Being at work whilst rumours of redundancy are going around can be a negative experience. Naturally, everyone begins to worry about their livelihood and their future. Whilst it may be tempting to stick your head in the sand, being aware of the law around redundancy can help to prepare you for what may be coming – allowing you to “hope for the best and plan for the worst”.
Some of the ways you can prepare are explored in this article, but before doing so, it is helpful to know what the law actually views as redundancy.
What counts as redundancy?
Redundancy, as a legal term, refers to circumstances which are a lot more specific than suggested by how the word is commonly used. To be made redundant, you must have been dismissed from work and, either wholly or mainly, due to one of the following reasons:
- The purpose for which you were employed is no longer needed as your employer has ceased (or intends to cease) carrying on business in that respect.
- Your employer has ceased (or intends to cease) carrying on business in the location where you were employed.
- The work you carry out is no longer needed to meet business requirements. For example, if staff numbers are excessive in comparison to customer demand.
- The work you carry out is no longer needed at that location to meet business requirements.
What can I do to prepare for a possible redundancy?
Whilst you can’t prevent your employer from making you redundant, you can ensure that they do not infringe your rights in doing so. The first step is to know the rights you have:
- Check your contract. Your contract is the main source of your employment rights. Also other employee documentation, such as any staff or company handbook, may provide information on redundancy procedures.
- If you are a member of a union, consult with a representative to see if they can give you any advice or guidance.
- If you are an employee (in the legal sense of the word), you should bear in mind that, if made redundant, you may be entitled to a statutory redundancy payment and a notice period. You must have been employed for at least two years to qualify for this protection. For more information, please see our page on redundancy.
Your employer’s obligations
Acas guidance encourages employers to discuss any proposed redundancies with their employees. In addition, employers are under a legal obligation to consult with union or other employee representatives in the event that 20 or more employees from one establishment are to be made redundant within a space of 90 days.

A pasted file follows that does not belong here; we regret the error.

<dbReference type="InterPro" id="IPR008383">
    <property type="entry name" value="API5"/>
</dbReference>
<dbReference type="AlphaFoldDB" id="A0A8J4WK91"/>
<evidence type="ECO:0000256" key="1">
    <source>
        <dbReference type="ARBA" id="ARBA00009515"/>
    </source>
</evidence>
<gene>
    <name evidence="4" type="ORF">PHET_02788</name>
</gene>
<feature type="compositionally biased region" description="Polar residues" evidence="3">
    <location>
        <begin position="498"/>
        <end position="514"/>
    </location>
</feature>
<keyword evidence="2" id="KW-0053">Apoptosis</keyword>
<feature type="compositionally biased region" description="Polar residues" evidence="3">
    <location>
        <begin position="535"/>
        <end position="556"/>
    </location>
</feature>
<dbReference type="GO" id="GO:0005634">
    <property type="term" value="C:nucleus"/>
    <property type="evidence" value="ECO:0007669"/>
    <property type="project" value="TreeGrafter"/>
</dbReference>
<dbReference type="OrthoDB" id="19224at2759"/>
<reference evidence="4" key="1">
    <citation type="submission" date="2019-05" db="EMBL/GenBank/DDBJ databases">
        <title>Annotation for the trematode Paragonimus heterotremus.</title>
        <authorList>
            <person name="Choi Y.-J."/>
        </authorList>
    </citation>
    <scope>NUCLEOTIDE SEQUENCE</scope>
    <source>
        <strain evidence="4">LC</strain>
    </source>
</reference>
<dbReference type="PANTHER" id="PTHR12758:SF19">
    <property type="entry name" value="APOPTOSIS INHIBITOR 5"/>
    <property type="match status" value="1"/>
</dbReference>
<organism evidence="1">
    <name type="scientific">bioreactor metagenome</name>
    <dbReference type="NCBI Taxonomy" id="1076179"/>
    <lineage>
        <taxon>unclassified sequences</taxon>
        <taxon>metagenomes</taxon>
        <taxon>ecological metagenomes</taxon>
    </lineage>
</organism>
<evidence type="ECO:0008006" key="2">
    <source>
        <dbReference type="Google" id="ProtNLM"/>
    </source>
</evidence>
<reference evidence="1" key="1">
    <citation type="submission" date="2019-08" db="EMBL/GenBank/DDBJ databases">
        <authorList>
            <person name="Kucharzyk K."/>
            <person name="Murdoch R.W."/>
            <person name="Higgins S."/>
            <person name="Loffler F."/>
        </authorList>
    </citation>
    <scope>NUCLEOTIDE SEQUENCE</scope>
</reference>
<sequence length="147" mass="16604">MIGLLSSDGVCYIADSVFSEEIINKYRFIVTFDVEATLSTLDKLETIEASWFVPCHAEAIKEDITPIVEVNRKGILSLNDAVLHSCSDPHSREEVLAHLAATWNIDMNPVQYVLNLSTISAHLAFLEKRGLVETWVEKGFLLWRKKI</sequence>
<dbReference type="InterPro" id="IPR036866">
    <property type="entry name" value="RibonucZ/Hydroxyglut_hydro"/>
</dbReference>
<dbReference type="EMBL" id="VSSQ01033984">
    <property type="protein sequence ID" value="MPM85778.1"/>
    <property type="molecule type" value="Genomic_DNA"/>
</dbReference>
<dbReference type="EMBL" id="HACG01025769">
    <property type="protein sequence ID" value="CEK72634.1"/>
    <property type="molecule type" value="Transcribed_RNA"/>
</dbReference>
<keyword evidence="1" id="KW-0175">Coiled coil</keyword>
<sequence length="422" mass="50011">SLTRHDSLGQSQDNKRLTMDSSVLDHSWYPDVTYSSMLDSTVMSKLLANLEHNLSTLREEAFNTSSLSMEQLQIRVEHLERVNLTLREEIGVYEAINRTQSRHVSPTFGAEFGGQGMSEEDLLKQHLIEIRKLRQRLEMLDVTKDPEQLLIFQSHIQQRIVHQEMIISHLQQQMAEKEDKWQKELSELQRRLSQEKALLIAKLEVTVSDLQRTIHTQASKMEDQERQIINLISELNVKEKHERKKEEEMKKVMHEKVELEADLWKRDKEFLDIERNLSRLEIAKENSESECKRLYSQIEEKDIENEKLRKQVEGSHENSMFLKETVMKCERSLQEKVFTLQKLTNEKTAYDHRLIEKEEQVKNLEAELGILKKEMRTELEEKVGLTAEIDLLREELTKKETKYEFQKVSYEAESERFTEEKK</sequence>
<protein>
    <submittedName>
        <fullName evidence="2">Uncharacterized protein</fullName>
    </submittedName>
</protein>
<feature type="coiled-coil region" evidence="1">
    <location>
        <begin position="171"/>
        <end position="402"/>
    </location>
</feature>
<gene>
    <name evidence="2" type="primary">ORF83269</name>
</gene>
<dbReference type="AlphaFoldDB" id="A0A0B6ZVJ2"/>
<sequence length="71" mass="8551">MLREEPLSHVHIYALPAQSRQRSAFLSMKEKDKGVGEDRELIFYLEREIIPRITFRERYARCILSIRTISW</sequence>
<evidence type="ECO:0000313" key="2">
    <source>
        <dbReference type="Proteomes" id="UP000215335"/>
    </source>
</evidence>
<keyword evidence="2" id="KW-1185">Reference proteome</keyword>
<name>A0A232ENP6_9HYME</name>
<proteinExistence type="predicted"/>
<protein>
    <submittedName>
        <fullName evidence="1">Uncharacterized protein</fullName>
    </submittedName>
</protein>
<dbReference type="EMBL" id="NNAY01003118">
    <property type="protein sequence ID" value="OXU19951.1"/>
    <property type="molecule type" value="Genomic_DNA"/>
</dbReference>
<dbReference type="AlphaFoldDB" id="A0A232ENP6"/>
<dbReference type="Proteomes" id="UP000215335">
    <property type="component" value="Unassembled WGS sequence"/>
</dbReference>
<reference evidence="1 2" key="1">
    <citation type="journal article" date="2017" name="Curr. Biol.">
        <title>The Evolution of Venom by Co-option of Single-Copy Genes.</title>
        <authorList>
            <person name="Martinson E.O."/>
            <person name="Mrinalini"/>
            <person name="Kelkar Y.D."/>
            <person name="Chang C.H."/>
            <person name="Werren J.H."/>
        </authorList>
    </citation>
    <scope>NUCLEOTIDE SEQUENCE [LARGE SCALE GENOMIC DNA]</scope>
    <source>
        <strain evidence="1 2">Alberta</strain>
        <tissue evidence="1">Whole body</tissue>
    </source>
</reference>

Recently, more than 400 former employees of Phones 4U successfully claimed compensation due to their employer’s failure to comply with this obligation.
Your employer must also ensure they do not discriminate against anyone when selecting staff for redundancy, whether on the basis of: age, sex, gender reassignment, sexual orientation, marriage and civil partnership, pregnancy and maternity, race, disability, and religion or belief.
An alternative to redundancy – a new or renewed contract
Not all redundancies result in an employee being left without a job. In some situations, employees can be taken on under another contract or have their contract renewed under amended terms. This might even be with a different, but associated, employer.
If you receive an offer of a new or renewed contract from your employer, there are several key points to bear in mind:
- Your employer’s offer must be made before the end of your existing employment.
- If your new contract is the same in terms of how and where you are employed, it must take effect no more than 4 weeks after the end of your previous contract.
- If your new contract is different from your previous one in respect of how or where you are employed:
- It must constitute a suitable offer of employment; and
- You are entitled to a trial period of 4 weeks. This allows you to work under the terms of the new contract to determine if you are willing to accept it.
- You will no longer be entitled to redundancy pay if you accept the offer of a new or renewed contract.
- You may lose your entitlement to redundancy pay if you unreasonably refuse a suitable offer of new employment.
As you can probably appreciate, the law relating to new or renewed contracts and redundancy payments is complicated. If you are in any doubt over your position, it is recommended that you seek specialist legal advice.
Furthermore, claims for redundancy pay can only be brought within a very short period of time, often as little as six months from the end of your employment. With this in mind, it is important to obtain legal advice as soon as possible if you think you may have a claim for redundancy pay.
How Truth Legal can help
This article is intended as an overview so you know what to anticipate should redundancy rumours surface. If you do end up being made redundant, and feel that your rights may have been infringed, you should contact a solicitor specialising in Employment Law for in-depth advice about your circumstances.
Our head office is in Harrogate but Truth Legal also has virtual offices in Manchester and London. We are more than willing to sit down with you for a free, no-obligation consultation and to discuss any ways in which we can help you.
You can get in touch either by telephone on 01423 788 538 or by emailing us at [email protected].